A Picture of Political Intolerance

Free speech in the form of streetside signage apparently didn’t mean much to the opponents of these candidates:


(Picture taken 26 October 2014. Click to enlarge.)

If you know the party affiliations of Renee Ellmers and Nelson Dollar, then you should be able to guess what candidate’s sign is crumpled up in the upper right. I’ll give you three guesses, but you probably won’t need them.*

These signs had been on Cary Parkway, right at the end of our street. Last night while we were walking the dog, I noticed them thrown into the bushes. I took the picture early this morning.

I get it, if you don’t like the little yard signs that pop up like dandelions every election season. I don’t particularly like them, either.

But if your idea of political activism is to interfere with the free speech of your political opponents, then you’re part of the problem, not part of the solution.

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*Ellmers and Dollar are Republicans, if that helps.

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One Week Until the Election Filing Period Opens …

Maybe it’s the flu talking, but once again I’m thinking about whether I’d like to run for office. (Seriously.) (Okay, sort-of seriously.)

Hope is a belief in a positive outcome...
(“Hope is a belief in a positive outcome…,” by Vince Alongi, on Flickr under Creative Commons.)

It would be interesting to see if my unconventional approach to politics — from the Anti-Campaign to my political anthem — would generate any interest in an actual election. To get on the primary ballot, I’d have to sign up and pay money before the end of February.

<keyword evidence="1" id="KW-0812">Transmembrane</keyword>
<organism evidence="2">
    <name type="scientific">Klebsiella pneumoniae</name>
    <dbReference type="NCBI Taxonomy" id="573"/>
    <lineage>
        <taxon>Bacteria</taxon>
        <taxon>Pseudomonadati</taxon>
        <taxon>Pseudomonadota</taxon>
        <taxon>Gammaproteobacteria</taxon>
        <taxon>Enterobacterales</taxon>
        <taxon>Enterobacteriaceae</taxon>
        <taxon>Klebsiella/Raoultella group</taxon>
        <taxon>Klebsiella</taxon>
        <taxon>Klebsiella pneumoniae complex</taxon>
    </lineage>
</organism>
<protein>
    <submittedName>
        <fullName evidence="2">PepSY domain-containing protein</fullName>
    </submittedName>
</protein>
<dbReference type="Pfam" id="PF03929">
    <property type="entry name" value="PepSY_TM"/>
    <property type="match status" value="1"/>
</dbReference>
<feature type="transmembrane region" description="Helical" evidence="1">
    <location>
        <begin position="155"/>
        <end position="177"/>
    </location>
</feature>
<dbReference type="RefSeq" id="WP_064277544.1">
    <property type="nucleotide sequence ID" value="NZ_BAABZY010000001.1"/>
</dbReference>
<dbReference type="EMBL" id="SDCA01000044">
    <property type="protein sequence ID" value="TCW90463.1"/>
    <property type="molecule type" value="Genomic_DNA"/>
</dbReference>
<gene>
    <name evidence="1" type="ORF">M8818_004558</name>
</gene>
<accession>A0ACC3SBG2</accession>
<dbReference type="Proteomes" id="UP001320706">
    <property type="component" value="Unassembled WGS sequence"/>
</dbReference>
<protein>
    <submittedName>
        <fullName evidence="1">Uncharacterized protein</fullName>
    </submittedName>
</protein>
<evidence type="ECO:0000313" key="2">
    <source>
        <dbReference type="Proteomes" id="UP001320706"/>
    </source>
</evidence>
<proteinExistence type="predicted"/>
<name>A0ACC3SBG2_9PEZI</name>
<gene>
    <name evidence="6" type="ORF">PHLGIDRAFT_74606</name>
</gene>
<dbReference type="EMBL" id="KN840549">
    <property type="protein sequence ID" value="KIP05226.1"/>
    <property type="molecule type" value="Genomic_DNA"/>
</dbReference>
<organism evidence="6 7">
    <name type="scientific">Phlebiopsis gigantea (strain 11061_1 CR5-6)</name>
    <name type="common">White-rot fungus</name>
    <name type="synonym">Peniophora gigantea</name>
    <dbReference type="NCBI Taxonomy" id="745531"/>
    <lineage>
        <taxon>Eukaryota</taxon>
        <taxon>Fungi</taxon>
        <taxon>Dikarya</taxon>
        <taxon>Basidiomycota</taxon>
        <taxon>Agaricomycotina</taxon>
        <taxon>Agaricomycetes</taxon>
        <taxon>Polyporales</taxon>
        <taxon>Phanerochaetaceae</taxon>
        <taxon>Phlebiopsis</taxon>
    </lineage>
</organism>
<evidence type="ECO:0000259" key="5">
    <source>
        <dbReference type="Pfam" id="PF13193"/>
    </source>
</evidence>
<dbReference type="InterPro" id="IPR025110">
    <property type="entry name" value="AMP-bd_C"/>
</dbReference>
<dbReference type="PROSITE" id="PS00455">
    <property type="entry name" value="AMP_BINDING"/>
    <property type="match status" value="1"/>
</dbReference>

The filing fee is one percent of the annual salary of whatever office you seek, so I would need to decide whether I should try to serve at the local level or the state level or the national level. From my time in the USAF, and especially my work on the Air Staff, I’m most familiar with how things work at the national level. And, as proof of my arrogance and megalomania, I think I would be as fine a member of Congress as anyone. On the other hand, all politics is local and serving at the local level would have its own set of challenges and rewards. And it would cost a lot less to file.

Of course, if I did file, I’d have to actually campaign — and that takes time and money, too, neither of which I have in abundance. Which is why I wrote,

I’d like to run for Congress, and play the political game
But I don’t have very much money, to wage a big campaign
I’m okay with giving speeches and debating might be fun
If I took myself more seriously, then I might really run

— “I Think I’ll Run for Congress

So the driving factor in whether I should file and run for office has to be whether anybody wants me to — and wants it enough to help organize, fund, and execute a campaign.

What about it, local folks? Any interest in working on a political campaign?